Is Google Ready to Buy Its Way Into TV With an NFL Deal?
Here’s a fun combination to ponder: The world’s most powerful media company and America’s most popular sport.
That could happen if Google buys the rights to the NFL’s Sunday Ticket package, the all-you-can-eat subscription-TV service currently owned by DirecTV.
As I’ve noted before, the DirecTV deal ends at the end of the 2014 NFL season, which would mean it would make sense for the league to start talking to potential bidders now.
And it is. Today, according to sources, Google CEO Larry Page, along with YouTube content boss Robert Kyncl, met with a delegation from the NFL led by commissioner Roger Goodell. And the Sunday Ticket package was among the topics of discussion, according to people familiar with the meeting.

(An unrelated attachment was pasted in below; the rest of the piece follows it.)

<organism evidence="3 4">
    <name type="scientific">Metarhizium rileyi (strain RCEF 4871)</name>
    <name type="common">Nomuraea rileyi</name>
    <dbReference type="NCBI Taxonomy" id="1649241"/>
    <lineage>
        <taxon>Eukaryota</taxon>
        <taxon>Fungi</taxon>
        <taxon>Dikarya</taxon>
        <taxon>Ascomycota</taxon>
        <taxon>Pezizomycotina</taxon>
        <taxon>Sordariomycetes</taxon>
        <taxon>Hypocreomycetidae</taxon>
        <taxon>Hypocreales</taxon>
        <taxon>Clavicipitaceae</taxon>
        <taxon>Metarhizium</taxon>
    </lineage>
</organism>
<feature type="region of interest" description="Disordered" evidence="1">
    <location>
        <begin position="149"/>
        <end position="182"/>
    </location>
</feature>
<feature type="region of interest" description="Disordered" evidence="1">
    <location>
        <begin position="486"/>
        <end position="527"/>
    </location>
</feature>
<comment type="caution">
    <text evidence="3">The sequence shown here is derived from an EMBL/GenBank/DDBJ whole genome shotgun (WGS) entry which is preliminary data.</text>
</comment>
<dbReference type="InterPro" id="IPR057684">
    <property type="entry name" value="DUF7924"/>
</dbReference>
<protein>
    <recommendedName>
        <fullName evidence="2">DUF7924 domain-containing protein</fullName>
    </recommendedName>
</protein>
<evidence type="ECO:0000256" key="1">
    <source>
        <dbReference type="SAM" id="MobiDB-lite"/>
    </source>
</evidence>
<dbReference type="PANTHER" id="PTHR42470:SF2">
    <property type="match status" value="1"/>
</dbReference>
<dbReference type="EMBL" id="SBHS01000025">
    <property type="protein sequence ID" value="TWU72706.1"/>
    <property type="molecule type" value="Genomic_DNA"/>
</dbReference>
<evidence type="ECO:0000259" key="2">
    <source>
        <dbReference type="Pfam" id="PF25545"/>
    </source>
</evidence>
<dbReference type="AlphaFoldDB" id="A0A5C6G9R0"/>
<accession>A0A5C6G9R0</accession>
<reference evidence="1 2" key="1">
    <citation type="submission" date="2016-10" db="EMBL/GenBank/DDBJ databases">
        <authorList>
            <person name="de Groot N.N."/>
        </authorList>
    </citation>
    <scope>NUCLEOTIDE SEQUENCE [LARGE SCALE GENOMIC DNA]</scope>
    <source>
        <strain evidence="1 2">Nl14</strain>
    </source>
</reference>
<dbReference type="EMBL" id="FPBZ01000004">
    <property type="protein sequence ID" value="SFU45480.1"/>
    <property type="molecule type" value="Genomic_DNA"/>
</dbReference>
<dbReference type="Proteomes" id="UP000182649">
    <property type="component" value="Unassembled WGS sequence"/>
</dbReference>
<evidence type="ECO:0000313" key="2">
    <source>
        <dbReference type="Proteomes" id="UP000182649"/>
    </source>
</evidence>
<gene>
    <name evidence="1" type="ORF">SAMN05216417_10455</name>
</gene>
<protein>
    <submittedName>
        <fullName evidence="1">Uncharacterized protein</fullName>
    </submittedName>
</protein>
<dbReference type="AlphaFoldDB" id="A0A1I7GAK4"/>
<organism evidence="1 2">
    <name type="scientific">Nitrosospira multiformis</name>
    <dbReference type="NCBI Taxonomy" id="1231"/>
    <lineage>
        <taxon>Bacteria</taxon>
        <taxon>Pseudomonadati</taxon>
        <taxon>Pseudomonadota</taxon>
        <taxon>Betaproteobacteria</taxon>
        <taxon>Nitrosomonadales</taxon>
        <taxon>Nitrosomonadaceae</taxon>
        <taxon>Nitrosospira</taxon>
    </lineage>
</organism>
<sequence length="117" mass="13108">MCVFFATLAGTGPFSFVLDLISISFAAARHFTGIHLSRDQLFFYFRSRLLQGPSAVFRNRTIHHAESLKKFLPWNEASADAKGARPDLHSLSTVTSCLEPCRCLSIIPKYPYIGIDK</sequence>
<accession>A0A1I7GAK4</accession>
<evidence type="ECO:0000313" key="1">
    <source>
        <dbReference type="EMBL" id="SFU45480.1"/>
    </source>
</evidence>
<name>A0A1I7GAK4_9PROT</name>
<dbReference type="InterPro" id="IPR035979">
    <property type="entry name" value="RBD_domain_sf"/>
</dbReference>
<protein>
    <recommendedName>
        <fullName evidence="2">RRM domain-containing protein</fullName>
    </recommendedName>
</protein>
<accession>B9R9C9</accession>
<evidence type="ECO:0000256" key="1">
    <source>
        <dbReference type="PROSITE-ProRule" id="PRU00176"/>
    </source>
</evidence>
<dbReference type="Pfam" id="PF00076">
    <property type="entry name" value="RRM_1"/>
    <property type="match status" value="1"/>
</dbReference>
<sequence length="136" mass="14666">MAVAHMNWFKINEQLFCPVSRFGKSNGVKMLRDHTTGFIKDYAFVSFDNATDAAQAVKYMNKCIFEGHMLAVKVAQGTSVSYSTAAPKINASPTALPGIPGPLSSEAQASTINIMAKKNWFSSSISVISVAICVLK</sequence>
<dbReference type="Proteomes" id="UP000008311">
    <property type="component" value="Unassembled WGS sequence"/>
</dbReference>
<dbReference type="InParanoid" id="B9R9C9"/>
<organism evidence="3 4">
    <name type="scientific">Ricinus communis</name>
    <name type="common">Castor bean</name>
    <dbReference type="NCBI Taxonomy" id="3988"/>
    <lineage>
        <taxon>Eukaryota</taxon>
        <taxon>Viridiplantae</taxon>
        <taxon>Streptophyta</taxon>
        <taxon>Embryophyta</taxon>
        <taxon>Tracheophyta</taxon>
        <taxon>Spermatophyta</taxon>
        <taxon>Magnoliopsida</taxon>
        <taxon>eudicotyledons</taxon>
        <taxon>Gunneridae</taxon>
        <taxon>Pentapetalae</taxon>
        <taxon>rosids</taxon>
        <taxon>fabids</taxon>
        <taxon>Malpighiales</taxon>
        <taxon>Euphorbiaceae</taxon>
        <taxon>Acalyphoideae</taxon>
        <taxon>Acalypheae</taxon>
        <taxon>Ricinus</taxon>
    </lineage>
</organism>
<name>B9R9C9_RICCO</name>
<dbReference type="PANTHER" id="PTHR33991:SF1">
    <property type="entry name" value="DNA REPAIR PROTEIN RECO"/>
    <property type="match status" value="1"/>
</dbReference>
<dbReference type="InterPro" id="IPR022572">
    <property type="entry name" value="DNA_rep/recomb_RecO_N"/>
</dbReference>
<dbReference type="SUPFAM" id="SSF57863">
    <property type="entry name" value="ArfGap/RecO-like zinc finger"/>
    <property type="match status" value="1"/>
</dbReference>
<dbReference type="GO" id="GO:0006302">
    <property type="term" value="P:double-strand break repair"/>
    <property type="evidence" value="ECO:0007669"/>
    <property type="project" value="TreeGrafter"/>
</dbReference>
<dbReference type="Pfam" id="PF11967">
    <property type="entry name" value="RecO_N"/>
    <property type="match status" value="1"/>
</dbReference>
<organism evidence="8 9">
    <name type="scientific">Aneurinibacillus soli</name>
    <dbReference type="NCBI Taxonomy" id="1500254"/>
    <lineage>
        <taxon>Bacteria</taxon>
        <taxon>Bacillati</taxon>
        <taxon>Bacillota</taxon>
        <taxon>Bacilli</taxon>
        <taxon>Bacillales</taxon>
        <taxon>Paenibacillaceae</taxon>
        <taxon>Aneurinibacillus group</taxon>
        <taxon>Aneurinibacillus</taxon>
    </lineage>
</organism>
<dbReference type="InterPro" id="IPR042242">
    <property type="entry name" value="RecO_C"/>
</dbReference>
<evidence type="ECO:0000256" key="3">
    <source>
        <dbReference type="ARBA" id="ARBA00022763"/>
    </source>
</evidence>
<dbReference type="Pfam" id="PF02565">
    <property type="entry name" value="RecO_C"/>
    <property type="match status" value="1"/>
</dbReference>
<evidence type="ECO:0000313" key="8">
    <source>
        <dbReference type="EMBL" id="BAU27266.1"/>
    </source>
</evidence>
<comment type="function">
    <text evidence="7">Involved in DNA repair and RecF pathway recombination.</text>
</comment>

A Google rep declined to comment, and I’m still waiting to hear back from an NFL rep.
An informal chat is a very long way from a deal, so there’s no need to invest too much in the conversation quite yet. And I’m told that Goodell and other NFL executives are meeting with multiple Silicon Valley companies on this trip, which is one they make annually.
That said, Google plus the NFL is an intriguing concept. Google could certainly afford the rights, which currently cost DirecTV $1 billion a year.
And while YouTube is the world’s most popular video service, Google has been playing around the edges of TV without making a substantial dent. An NFL deal could certainly change that.
Meanwhile, the NFL seems willing to consider an “over the top” provider for the service, which it views as ancillary to the core TV packages it has sold to CBS, Fox, NBC and ESPN.
At the very least, it would be happy to have multiple bidders. Let’s see if the NFL gets them.